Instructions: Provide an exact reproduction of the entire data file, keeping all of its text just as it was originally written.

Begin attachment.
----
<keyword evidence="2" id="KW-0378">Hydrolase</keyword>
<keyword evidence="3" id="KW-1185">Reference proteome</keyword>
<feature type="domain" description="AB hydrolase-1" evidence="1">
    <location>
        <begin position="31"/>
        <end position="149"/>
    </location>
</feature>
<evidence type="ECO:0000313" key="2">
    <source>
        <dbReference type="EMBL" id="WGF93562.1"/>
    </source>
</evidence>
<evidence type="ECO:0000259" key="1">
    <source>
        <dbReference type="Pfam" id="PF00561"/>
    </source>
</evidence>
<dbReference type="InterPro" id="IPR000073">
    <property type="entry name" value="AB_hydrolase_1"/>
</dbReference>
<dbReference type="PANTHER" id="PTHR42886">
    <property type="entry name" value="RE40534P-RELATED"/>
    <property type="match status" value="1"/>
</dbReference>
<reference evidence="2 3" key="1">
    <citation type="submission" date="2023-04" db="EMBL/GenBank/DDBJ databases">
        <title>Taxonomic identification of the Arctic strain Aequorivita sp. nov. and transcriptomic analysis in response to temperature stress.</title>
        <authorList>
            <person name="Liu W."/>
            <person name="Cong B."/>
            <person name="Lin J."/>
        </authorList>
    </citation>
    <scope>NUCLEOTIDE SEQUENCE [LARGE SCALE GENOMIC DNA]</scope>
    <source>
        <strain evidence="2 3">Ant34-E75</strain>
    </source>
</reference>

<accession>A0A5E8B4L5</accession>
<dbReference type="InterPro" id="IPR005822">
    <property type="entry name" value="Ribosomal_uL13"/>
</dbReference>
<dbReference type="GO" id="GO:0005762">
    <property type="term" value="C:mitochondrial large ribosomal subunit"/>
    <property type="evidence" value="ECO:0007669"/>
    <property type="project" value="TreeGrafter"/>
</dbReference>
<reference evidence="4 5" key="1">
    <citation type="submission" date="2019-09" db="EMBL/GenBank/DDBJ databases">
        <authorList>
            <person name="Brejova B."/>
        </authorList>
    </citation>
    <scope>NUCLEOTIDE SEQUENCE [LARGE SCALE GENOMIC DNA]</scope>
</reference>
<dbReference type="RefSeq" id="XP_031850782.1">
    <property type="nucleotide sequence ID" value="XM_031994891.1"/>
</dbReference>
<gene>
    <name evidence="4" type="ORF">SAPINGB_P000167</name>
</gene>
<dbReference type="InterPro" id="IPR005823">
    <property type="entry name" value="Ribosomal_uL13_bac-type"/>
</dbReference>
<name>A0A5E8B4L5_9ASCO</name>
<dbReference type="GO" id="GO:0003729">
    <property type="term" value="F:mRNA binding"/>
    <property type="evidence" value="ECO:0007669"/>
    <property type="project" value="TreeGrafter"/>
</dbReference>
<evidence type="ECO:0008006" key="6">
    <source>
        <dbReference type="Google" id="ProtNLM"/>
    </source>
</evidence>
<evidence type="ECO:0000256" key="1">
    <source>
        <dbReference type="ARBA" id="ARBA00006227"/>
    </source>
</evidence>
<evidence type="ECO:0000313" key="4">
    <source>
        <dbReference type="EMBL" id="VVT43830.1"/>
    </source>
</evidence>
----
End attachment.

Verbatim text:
<keyword evidence="2" id="KW-0378">Hydrolase</keyword>
<keyword evidence="3" id="KW-1185">Reference proteome</keyword>
<feature type="domain" description="AB hydrolase-1" evidence="1">
    <location>
        <begin position="31"/>
        <end position="149"/>
    </location>
</feature>
<evidence type="ECO:0000313" key="2">
    <source>
        <dbReference type="EMBL" id="WGF93562.1"/>
    </source>
</evidence>
<evidence type="ECO:0000259" key="1">
    <source>
        <dbReference type="Pfam" id="PF00561"/>
    </source>
</evidence>
<dbReference type="InterPro" id="IPR000073">
    <property type="entry name" value="AB_hydrolase_1"/>
</dbReference>
<dbReference type="PANTHER" id="PTHR42886">
    <property type="entry name" value="RE40534P-RELATED"/>
    <property type="match status" value="1"/>
</dbReference>
<reference evidence="2 3" key="1">
    <citation type="submission" date="2023-04" db="EMBL/GenBank/DDBJ databases">
        <title>Taxonomic identification of the Arctic strain Aequorivita sp. nov. and transcriptomic analysis in response to temperature stress.</title>
        <authorList>
            <person name="Liu W."/>
            <person name="Cong B."/>
            <person name="Lin J."/>
        </authorList>
    </citation>
    <scope>NUCLEOTIDE SEQUENCE [LARGE SCALE GENOMIC DNA]</scope>
    <source>
        <strain evidence="2 3">Ant34-E75</strain>
    </source>
</reference>

<accession>A0A5E8B4L5</accession>
<dbReference type="InterPro" id="IPR005822">
    <property type="entry name" value="Ribosomal_uL13"/>
</dbReference>
<dbReference type="GO" id="GO:0005762">
    <property type="term" value="C:mitochondrial large ribosomal subunit"/>
    <property type="evidence" value="ECO:0007669"/>
    <property type="project" value="TreeGrafter"/>
</dbReference>
<reference evidence="4 5" key="1">
    <citation type="submission" date="2019-09" db="EMBL/GenBank/DDBJ databases">
        <authorList>
            <person name="Brejova B."/>
        </authorList>
    </citation>
    <scope>NUCLEOTIDE SEQUENCE [LARGE SCALE GENOMIC DNA]</scope>
</reference>
<dbReference type="RefSeq" id="XP_031850782.1">
    <property type="nucleotide sequence ID" value="XM_031994891.1"/>
</dbReference>
<gene>
    <name evidence="4" type="ORF">SAPINGB_P000167</name>
</gene>
<dbReference type="InterPro" id="IPR005823">
    <property type="entry name" value="Ribosomal_uL13_bac-type"/>
</dbReference>
<name>A0A5E8B4L5_9ASCO</name>
<dbReference type="GO" id="GO:0003729">
    <property type="term" value="F:mRNA binding"/>
    <property type="evidence" value="ECO:0007669"/>
    <property type="project" value="TreeGrafter"/>
</dbReference>
<evidence type="ECO:0008006" key="6">
    <source>
        <dbReference type="Google" id="ProtNLM"/>
    </source>
</evidence>
<evidence type="ECO:0000256" key="1">
    <source>
        <dbReference type="ARBA" id="ARBA00006227"/>
    </source>
</evidence>
<evidence type="ECO:0000313" key="4">
    <source>
        <dbReference type="EMBL" id="VVT43830.1"/>
    </source>
</evidence>